bis(ylidic) cyclobutanedione 3.c7]Compound 3 reacts with carbony1 compounds yielding the cyclobutane-l,3-dione derivatives 4 by a Wittig-type process.[6,71 Moreover, cyclobutanedionic derivatives 5 have been obtained through [2 + 2]cycloaddition of 2 with ketenes.[*] Bestmann et al. reported the syntheses and determined the structures of the cyclobutanetrione 6 ,
obtained by oxidation of 3, and of the bicyclic bis(ylidic) derivative 7.L91
We report the synthesis of the bis(ylidic) spirocyclobutanedione 8 by the double [2 + 2lcycloaddition reaction of two molecules of 2 with one molecule of l [Eq. (a)]. The 31P{1H}NMR
-
2
+;c=c=o
Ph3P
2
+
c302
__c
1
8
0
0
3
4
5
7
6
0
0
8
[*I
[**I
Dr. L. Pandolfo
Dipartimento di Chimica Inorganicd, MetallorgdniCd e Analitica
Universitri di Padova
Via Marrolo I. 1-35131 Padova (Italy)
Fax: Int. code +(49)8275161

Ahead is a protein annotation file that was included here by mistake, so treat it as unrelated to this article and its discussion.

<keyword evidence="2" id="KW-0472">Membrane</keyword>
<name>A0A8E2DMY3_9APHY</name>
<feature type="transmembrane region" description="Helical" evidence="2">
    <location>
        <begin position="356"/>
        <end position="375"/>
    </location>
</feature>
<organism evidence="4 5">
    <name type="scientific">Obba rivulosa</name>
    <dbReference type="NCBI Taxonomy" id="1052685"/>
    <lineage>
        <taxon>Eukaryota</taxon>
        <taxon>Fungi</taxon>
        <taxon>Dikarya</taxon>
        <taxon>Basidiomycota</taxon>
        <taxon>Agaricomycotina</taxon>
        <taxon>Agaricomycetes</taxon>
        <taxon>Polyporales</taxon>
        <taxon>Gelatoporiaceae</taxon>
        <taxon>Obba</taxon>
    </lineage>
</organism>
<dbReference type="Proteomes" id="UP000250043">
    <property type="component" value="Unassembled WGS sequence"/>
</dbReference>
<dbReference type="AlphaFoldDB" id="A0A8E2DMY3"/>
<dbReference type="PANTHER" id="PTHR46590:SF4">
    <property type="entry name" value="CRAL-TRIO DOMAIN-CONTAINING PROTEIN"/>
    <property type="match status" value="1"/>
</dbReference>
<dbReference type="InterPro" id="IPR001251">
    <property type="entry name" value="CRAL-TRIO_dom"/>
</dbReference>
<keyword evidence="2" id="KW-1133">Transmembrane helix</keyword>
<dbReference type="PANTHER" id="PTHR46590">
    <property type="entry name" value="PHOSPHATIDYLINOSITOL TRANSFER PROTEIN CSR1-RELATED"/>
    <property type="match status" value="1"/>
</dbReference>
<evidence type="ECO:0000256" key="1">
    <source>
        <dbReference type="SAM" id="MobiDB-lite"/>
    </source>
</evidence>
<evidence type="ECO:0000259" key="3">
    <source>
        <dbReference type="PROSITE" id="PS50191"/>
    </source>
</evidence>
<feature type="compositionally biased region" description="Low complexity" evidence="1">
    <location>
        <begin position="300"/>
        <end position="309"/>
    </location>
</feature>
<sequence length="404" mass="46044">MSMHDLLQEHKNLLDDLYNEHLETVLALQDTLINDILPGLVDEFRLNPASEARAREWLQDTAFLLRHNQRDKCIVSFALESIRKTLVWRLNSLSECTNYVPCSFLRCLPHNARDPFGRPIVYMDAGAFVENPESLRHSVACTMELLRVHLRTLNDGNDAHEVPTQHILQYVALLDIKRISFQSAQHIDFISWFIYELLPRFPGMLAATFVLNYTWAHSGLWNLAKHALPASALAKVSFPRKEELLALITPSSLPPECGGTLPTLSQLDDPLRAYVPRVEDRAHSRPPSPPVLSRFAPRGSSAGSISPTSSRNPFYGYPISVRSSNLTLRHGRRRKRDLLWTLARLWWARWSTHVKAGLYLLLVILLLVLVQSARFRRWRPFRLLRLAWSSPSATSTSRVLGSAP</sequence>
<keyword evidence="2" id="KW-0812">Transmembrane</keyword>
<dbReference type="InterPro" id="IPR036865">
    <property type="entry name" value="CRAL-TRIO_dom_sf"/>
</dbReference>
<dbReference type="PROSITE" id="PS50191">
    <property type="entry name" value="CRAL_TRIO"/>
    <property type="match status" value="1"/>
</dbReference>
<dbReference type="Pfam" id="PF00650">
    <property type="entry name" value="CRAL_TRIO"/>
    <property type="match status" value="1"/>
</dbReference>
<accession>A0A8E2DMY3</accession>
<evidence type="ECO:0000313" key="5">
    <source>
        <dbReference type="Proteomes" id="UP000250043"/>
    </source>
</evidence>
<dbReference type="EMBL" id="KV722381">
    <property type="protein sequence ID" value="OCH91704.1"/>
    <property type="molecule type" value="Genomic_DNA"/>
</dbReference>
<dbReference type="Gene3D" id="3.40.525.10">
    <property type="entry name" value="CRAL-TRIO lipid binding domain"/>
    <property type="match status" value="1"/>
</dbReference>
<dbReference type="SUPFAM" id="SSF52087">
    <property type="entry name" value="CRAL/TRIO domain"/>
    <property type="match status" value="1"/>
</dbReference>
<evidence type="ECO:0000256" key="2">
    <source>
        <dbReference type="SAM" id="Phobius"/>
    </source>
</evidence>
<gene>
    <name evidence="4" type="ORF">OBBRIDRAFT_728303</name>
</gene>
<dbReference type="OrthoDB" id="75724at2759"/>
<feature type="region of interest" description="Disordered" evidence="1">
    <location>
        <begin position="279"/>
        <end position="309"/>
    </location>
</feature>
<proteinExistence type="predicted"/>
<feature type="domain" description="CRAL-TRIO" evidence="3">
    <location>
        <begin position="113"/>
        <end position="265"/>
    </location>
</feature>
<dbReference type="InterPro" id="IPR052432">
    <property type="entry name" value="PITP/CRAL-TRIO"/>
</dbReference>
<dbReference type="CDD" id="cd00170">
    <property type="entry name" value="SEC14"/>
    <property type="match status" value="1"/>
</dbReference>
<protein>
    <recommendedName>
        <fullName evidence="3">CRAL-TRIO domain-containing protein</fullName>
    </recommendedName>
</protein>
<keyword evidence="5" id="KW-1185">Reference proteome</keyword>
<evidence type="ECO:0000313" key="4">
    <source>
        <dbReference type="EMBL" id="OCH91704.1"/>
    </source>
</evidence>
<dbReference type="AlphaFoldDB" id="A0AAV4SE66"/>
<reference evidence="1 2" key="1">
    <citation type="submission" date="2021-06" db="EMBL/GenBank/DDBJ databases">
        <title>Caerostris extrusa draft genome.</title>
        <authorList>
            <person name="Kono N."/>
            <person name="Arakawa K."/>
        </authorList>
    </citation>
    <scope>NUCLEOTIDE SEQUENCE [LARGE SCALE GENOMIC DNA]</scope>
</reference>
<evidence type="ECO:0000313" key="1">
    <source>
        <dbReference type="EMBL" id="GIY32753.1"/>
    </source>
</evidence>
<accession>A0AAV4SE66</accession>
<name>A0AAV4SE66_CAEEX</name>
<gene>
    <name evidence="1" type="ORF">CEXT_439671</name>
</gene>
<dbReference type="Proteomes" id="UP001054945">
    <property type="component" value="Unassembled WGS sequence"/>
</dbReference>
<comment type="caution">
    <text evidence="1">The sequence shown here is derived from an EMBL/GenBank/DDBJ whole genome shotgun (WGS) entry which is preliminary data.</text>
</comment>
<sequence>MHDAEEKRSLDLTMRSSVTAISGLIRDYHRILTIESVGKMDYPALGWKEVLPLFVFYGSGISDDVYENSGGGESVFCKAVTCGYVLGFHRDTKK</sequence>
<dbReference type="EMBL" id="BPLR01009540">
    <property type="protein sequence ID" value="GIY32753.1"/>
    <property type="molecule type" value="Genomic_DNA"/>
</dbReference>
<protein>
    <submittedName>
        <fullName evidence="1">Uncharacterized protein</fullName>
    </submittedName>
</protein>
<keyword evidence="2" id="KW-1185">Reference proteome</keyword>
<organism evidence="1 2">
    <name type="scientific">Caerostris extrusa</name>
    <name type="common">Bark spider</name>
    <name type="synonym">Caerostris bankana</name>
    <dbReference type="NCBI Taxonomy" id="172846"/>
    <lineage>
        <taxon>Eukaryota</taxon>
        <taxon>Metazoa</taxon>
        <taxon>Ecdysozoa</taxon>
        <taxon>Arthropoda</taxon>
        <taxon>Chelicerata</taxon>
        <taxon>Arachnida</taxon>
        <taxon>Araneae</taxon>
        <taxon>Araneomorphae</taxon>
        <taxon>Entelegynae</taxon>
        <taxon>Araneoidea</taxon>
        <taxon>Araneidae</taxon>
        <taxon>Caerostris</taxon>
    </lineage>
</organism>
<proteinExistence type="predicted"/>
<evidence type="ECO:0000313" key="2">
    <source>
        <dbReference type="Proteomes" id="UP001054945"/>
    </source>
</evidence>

e-mail: pandolfo@rchim02.chin.unipd.it
Dr. G. Facchin. Dr. R. Bertani
Centro di Studio per la Chimica e Tecnologia dei Composti
Metallorganici degli Elementi di Transizione del CNR
Istituto di Chimicd Industriale
Universiti di Padova, Via Marzolo 9, 1-35131 Padova (Italy)
Fax: Int. code + (49)8275525
Prof. P. Ganis
Dipartimento di Chimica, Universiti dt Napoli
Via Meszocannone 4, 1-80134 Napoli (Italy)
Dr. G. Valle
Cenlro di Studio sui Biopolimeri. Padova (Italy)
This work was wpported by the Minister0 dell' Universiti e della Ricerca
Scientilica e Tecnologica (MURST) and by the Consiglio Nazionale delle